Alfred Wordsworth Thompson
Alfred Wordsworth Thompson (May 26, 1840 – August 28, 1896) was an American landscape and records painter.
Alfred Wordsworth Thompson was born in Baltimore on May 26, 1840. After completing his auxiliary education, he was enrolled at Newton University, to prepare him for a career in his father's acquit yourself practice. His amalgamation in art prevailed, however, and not long before the Civil War began, he had established his own art studio, where he created illustrations for Harper's Weekly and the Illustrated London News. His contributions to Harper's included a sketch of the abolitionist John Brown, whom he had visited in prison. When the conflict broke out, he went to deed for them as a type of special correspondent; spending much of his epoch in Virginia.
After holding that turn for less than a year, and possibly fearing conscription, he quit and went to Paris, where he would remain until 1868. He was skilled to enter the École des Beaux-Arts in 1864; studying later than Charles Gleyre, Alberto Pasini and Émile Lambinet. He afterward studied horse anatomy gone the sculptor, Antoine-Louis Barye. In 1865, he exhibited a landscape at the Salon. Later, before returning home, he visited Germany and Austria and took a walking tour from Heidelberg to Calabria.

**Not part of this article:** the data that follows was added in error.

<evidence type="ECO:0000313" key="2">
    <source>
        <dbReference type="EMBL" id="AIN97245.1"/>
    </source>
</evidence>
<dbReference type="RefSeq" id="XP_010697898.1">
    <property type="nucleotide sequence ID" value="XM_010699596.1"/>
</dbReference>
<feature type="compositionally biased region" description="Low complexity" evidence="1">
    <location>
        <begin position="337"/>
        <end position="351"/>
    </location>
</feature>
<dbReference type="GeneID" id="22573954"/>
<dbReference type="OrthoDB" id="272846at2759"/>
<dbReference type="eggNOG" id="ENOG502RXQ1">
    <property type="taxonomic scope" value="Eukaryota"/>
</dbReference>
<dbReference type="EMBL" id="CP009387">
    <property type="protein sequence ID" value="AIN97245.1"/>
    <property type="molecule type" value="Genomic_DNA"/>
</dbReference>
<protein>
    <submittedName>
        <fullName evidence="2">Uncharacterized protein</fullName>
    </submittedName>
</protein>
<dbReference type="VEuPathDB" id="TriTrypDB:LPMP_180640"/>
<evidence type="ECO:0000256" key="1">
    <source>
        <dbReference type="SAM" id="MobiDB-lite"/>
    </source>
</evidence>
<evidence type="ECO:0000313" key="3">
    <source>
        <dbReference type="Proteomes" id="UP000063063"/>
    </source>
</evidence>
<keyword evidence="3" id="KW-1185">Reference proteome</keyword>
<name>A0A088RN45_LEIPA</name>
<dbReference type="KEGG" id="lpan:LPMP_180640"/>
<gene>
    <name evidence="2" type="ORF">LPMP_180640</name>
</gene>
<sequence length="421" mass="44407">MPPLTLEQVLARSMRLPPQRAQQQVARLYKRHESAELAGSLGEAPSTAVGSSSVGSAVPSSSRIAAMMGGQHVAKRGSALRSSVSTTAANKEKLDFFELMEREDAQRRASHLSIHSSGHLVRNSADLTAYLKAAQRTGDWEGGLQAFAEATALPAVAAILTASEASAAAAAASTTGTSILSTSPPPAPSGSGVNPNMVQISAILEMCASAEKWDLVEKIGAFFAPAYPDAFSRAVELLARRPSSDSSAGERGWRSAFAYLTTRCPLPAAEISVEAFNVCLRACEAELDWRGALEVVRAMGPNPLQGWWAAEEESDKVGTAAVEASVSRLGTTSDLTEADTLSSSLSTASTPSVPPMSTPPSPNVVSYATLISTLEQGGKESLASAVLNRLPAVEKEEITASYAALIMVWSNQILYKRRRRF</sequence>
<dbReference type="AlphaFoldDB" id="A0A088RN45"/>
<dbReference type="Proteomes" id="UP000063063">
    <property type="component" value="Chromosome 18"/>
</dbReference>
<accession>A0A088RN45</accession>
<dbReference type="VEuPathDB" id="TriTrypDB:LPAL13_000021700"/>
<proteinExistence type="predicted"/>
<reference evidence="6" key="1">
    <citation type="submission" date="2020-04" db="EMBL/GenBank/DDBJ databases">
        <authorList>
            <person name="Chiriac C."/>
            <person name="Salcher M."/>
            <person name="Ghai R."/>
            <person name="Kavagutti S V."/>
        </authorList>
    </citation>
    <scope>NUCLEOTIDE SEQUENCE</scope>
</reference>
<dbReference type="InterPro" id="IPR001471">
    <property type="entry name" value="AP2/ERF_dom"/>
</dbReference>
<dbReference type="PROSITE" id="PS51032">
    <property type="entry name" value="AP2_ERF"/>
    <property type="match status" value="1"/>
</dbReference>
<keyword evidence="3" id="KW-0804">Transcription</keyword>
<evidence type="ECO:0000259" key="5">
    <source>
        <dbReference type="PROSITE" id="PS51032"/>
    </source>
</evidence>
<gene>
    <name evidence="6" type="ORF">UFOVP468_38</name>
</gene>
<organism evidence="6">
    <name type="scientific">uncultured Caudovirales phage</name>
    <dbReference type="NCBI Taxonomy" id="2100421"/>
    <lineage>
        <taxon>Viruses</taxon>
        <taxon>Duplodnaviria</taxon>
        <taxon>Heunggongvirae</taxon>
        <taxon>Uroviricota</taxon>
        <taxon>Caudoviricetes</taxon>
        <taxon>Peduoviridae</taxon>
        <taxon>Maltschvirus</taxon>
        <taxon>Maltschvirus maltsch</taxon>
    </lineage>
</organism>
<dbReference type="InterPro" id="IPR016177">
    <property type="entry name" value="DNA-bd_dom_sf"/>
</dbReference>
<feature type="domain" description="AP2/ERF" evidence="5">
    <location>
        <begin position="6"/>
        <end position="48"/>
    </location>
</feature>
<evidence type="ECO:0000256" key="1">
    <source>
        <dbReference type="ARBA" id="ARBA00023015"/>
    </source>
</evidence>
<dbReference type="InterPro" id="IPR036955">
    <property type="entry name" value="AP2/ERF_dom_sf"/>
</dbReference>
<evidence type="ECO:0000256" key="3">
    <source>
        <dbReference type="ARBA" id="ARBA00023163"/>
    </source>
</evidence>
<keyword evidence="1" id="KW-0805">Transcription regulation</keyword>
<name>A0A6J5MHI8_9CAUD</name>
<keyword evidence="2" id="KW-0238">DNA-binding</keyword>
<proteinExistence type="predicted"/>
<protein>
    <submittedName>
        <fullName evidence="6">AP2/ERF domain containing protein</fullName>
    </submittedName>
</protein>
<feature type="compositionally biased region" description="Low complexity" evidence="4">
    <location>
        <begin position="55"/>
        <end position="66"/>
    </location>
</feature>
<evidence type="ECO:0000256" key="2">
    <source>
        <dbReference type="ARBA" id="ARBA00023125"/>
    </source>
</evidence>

He chose to support a studio in New York City, instead of Baltimore. Not long after, he exhibited some works at the National Academy of Design; becoming a fanatic there in 1875. The Academy would be his major venue, with over 125 paintings sold there; 40 of them depicting scenes from the Revolutionary War. Despite this, in 1878, he joined the Society of American Artists, an admin formed in antagonist to the Academy's conservative approach.
He married Mary Pumpelly in 1876.
He was an avid traveller throughout his life, visiting Turkey, Morocco and Spain. In the 1870s, during the Reconstruction era, he made several what were then Dangerous trips into Virginia and North Carolina, where he painted rural genre scenes. Some of those paintings were exhibited at the Brooklyn Art Association and at the Centennial Exhibition in Philadelphia.
His last twelve years were spent in semi-retirement in Summit, New Jersey. Many of his works may be seen at the New York Historical Society, the Union League Club, the Albright-Knox Art Gallery in Buffalo and at the Chrysler Museum of Art. His Civil War painting Cannonading upon the Potomac is in the art addition of the White House.
Alfred Wordsworth Thompson died in Summit on August 28, 1896.